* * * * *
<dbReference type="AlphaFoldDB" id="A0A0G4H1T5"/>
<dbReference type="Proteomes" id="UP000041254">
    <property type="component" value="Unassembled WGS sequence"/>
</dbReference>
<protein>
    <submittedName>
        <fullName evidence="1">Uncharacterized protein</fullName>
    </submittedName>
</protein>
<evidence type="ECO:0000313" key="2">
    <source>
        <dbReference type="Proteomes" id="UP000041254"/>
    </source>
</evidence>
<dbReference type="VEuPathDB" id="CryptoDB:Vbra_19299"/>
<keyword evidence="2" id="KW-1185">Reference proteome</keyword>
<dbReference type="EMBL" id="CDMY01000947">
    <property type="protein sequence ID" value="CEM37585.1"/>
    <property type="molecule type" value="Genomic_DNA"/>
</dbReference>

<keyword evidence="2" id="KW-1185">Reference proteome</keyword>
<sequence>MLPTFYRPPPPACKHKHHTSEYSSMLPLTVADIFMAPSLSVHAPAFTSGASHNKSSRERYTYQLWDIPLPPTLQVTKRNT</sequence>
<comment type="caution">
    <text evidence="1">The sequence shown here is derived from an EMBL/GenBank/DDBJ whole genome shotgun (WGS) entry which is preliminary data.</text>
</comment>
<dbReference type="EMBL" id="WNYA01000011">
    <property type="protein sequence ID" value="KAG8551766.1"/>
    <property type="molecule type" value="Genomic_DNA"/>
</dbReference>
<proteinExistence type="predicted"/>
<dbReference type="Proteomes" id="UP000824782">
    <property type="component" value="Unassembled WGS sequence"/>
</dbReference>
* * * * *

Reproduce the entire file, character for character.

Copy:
<dbReference type="AlphaFoldDB" id="A0A0G4H1T5"/>
<dbReference type="Proteomes" id="UP000041254">
    <property type="component" value="Unassembled WGS sequence"/>
</dbReference>
<protein>
    <submittedName>
        <fullName evidence="1">Uncharacterized protein</fullName>
    </submittedName>
</protein>
<evidence type="ECO:0000313" key="2">
    <source>
        <dbReference type="Proteomes" id="UP000041254"/>
    </source>
</evidence>
<dbReference type="VEuPathDB" id="CryptoDB:Vbra_19299"/>
<keyword evidence="2" id="KW-1185">Reference proteome</keyword>
<dbReference type="EMBL" id="CDMY01000947">
    <property type="protein sequence ID" value="CEM37585.1"/>
    <property type="molecule type" value="Genomic_DNA"/>
</dbReference>

<keyword evidence="2" id="KW-1185">Reference proteome</keyword>
<sequence>MLPTFYRPPPPACKHKHHTSEYSSMLPLTVADIFMAPSLSVHAPAFTSGASHNKSSRERYTYQLWDIPLPPTLQVTKRNT</sequence>
<comment type="caution">
    <text evidence="1">The sequence shown here is derived from an EMBL/GenBank/DDBJ whole genome shotgun (WGS) entry which is preliminary data.</text>
</comment>
<dbReference type="EMBL" id="WNYA01000011">
    <property type="protein sequence ID" value="KAG8551766.1"/>
    <property type="molecule type" value="Genomic_DNA"/>
</dbReference>
<proteinExistence type="predicted"/>
<dbReference type="Proteomes" id="UP000824782">
    <property type="component" value="Unassembled WGS sequence"/>
</dbReference>